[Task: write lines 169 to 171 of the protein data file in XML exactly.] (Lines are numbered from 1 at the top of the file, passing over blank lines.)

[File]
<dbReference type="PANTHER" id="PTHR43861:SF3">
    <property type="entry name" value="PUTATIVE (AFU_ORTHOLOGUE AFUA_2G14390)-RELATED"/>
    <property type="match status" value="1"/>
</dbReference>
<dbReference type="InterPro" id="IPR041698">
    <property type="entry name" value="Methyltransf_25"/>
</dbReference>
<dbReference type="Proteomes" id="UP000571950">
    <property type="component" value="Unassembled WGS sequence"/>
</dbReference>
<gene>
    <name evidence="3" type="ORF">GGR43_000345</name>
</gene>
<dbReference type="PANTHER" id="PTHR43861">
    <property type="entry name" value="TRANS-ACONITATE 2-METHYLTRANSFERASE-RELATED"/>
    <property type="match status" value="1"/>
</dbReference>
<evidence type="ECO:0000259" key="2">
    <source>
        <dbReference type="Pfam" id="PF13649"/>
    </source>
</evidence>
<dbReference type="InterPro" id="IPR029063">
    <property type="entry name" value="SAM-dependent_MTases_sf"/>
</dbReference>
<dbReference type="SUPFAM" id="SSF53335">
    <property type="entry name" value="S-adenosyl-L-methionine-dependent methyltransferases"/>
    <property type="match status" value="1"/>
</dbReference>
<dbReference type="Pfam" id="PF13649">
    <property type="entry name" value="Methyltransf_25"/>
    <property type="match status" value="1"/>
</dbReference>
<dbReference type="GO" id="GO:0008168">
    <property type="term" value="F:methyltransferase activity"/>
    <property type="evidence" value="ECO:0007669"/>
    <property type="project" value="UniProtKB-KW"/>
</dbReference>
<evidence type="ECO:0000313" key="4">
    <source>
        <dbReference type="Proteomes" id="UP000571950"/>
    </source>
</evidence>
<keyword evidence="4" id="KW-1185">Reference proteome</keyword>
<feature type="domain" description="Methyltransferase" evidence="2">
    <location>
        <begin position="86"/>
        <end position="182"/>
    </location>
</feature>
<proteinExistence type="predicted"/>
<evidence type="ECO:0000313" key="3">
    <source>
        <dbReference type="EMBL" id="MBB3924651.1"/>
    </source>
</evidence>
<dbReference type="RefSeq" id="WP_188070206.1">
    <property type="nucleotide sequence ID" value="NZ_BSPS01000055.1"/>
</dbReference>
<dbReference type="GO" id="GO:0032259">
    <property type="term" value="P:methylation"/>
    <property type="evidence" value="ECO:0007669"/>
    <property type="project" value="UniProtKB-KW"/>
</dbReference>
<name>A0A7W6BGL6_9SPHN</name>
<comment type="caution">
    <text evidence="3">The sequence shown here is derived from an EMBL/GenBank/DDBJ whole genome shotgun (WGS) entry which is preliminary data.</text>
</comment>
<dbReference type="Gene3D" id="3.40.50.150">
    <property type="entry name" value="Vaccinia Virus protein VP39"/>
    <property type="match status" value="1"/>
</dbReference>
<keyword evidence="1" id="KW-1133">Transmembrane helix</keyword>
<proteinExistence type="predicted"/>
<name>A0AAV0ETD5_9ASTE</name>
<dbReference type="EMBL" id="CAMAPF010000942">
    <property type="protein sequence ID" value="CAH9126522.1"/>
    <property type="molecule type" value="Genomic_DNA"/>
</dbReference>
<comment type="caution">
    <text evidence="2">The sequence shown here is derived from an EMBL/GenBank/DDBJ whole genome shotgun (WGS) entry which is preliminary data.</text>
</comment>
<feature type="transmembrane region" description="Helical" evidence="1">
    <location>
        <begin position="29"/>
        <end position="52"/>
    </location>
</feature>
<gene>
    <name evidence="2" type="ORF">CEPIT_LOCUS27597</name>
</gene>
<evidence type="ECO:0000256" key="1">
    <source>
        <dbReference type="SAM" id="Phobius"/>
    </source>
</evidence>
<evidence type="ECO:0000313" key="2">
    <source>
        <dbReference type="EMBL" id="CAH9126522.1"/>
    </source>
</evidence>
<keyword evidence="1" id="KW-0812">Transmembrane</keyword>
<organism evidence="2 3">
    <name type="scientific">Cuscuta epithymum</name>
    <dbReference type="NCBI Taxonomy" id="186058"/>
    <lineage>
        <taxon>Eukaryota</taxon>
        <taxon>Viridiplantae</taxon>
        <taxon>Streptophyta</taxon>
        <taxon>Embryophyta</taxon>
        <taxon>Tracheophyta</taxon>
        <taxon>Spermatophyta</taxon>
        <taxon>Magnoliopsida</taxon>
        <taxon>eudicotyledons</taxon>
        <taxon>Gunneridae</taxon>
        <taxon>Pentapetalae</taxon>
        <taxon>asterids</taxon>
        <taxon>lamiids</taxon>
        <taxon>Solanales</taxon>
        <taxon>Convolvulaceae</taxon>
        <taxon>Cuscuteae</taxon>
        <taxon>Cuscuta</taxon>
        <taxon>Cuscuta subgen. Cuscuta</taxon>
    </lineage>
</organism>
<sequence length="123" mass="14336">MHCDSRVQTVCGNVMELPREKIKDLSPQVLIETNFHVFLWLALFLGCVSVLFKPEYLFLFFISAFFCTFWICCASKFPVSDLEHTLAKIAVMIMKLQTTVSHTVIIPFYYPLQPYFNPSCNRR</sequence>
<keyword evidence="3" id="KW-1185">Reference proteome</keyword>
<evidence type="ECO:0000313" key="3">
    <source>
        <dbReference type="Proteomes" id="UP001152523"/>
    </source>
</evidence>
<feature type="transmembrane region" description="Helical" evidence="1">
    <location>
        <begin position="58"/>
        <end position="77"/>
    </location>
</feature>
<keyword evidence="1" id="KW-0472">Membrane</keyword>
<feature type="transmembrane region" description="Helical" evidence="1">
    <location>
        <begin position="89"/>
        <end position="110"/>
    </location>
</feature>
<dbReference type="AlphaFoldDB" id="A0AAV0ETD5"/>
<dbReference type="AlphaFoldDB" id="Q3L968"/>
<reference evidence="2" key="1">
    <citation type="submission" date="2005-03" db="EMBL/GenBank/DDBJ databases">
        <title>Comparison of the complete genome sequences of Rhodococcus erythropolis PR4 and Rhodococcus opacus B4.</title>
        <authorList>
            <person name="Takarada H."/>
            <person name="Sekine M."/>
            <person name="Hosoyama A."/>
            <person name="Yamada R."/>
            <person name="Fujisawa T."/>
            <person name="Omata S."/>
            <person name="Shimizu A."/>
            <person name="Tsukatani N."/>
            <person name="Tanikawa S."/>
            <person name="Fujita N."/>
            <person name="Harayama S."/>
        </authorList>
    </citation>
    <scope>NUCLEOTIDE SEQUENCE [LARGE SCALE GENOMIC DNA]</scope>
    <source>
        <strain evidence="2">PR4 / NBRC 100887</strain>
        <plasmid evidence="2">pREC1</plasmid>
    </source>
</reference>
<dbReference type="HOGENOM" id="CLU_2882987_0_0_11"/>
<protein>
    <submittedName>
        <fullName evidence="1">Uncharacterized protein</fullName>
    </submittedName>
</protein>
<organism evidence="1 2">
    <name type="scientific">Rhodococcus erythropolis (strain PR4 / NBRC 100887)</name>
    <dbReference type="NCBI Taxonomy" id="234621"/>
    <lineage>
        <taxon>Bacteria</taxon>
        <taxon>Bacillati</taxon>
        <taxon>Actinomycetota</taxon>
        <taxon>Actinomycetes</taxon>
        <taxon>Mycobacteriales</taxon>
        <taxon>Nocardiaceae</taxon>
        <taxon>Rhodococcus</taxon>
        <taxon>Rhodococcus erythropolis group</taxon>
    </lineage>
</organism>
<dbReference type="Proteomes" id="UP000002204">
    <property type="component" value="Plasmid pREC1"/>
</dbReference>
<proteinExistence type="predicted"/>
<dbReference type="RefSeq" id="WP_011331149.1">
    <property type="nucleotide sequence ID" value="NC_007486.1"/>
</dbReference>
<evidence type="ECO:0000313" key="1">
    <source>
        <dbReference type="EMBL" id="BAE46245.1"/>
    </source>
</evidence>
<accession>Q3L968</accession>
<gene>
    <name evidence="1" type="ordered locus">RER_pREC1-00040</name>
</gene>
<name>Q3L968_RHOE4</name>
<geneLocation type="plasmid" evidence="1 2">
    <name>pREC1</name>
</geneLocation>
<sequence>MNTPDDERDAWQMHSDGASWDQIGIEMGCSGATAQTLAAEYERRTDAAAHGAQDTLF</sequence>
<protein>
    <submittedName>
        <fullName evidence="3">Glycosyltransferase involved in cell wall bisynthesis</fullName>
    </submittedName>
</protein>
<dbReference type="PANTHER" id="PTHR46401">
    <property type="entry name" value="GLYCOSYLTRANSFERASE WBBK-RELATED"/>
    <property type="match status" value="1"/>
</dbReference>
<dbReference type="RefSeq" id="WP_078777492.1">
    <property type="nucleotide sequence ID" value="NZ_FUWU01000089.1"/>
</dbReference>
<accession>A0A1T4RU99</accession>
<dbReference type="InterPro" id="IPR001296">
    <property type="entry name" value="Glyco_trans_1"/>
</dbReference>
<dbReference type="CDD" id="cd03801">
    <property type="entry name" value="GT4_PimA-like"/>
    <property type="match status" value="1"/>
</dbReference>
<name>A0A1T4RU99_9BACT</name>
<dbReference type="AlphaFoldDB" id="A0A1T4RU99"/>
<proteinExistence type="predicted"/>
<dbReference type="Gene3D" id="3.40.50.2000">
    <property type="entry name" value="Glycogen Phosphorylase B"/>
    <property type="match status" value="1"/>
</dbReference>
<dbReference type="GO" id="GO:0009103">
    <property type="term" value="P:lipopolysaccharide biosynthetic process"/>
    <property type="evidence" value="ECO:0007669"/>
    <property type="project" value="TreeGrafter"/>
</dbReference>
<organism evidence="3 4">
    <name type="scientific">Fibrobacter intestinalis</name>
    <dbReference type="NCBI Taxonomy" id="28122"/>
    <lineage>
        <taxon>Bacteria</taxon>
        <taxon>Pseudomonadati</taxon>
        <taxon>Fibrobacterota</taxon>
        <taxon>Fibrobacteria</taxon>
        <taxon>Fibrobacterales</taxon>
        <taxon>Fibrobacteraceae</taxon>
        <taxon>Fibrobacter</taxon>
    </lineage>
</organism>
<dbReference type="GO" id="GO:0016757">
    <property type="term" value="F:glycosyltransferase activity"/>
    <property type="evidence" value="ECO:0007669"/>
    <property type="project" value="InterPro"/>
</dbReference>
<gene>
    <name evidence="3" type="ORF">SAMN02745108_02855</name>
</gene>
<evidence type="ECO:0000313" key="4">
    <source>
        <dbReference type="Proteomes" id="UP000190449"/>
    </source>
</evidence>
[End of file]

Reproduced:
    </source>
</reference>
<dbReference type="HOGENOM" id="CLU_2882987_0_0_11"/>